In 2000, as sales of Foster's soared across the globe in the wake of the Olympics in Australia, the group consolidated its wine portfolio with the A$3bn acquisition of US-based Beringer Estates. It continued to build up its wine portfolio, while also strengthening beer and cider portfolio with the purchase of the local business of HP Bulmer. Ted Kunkel retired as chairman & CEO in 2004.
In early 2005 the group surprised the market by acquiring a 19% stake in rival wine group Southcorp, owner of the Penfolds, Lindemans and Rosemount estates, from Rosemount's founding family. A few days later the company announced a A$3.1bn offer to acquire the remaining shares. Southcorp was quick to announce that it considered the offer inadequate. With its share price soaring on the back of the hostile bid, Southcorp countered instead with a cheeky offer to buy out Foster's wine division. A revised offer from Foster's of A$3.17bn was accepted by Southcorp's board in April 2005. The acquisition doubled the size of Foster’s global wine business to around 39m cases a year, making it the world #1 in premium wine, as well as the only Australian consumer goods group with a #1 global position.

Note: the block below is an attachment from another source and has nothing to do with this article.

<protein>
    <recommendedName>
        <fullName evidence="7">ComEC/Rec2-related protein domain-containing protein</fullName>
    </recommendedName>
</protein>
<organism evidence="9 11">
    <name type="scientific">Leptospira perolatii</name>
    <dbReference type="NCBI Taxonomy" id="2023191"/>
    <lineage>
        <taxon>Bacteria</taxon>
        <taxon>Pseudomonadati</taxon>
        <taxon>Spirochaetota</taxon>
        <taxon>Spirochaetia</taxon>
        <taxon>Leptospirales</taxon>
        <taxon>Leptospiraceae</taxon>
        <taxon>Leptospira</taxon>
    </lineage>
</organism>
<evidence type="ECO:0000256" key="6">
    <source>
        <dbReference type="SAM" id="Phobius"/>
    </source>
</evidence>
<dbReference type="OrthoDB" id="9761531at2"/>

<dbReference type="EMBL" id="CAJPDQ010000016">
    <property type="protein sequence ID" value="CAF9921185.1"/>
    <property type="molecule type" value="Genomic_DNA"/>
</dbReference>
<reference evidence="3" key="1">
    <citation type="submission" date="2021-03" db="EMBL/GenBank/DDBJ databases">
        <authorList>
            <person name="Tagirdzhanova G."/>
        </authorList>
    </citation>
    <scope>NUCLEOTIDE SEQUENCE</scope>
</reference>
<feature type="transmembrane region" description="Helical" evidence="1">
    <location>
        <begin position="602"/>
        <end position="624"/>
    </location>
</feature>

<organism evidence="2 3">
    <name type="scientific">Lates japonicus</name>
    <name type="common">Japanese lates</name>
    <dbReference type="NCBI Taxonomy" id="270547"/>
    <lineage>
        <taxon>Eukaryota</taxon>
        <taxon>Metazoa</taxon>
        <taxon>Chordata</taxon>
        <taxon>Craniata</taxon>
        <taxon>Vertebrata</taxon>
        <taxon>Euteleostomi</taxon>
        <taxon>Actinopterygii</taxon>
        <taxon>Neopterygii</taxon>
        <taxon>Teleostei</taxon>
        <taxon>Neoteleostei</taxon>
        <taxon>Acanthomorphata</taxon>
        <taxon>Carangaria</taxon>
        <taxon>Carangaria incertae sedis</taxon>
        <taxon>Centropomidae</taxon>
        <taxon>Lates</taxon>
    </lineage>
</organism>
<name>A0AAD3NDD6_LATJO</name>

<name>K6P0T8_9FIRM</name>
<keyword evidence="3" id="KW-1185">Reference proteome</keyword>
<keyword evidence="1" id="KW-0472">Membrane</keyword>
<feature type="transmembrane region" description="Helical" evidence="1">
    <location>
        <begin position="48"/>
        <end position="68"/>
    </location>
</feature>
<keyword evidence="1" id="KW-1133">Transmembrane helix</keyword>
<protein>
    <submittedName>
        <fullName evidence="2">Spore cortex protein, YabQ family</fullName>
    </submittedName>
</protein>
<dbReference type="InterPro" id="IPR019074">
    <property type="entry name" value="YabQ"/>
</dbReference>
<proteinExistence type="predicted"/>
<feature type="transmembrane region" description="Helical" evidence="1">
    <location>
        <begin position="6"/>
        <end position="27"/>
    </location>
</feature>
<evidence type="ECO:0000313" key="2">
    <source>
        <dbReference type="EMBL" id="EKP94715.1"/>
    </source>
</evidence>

However the deal almost immediately went sour, initially because of problems integrating the two portfolios, followed by an economic recession and a glut in supply. In 2008, the group issued a profit warning, and said it would write off as much as A$600m against the value of its wine business as a result of poor trading exacerbated by the strong Australian dollar. That led to a sharp drop in profitability for the year. Following a strategic review, the group pruned its portfolio to eliminate more than 30 non-core vineyards and their associated wines, resulting in a short-lived modest improvement. Another downturn in 2009 forced the group to push through an even bigger impairment charge of A$1.3bn, resulting in net losses of A$464m on revenues of A$4.3bn. Net debts were A$2.2bn. Eventually, Foster's admitted defeat and began moves to demerge the wine business altogether.
It was widely expected that the demerger of Treasury Wines Estates would prompt a bid for the remaining beer business from a larger international player. SABMiller issued an initial offer for the slimmed down Foster's Group in May 2011 - it was refused by the board - and raised its bid to A$9.5bn in August. A deal was finally agreed at an increased price of A$9.9bn, or A$11.5bn including debt.
Last full revision 29th March 2016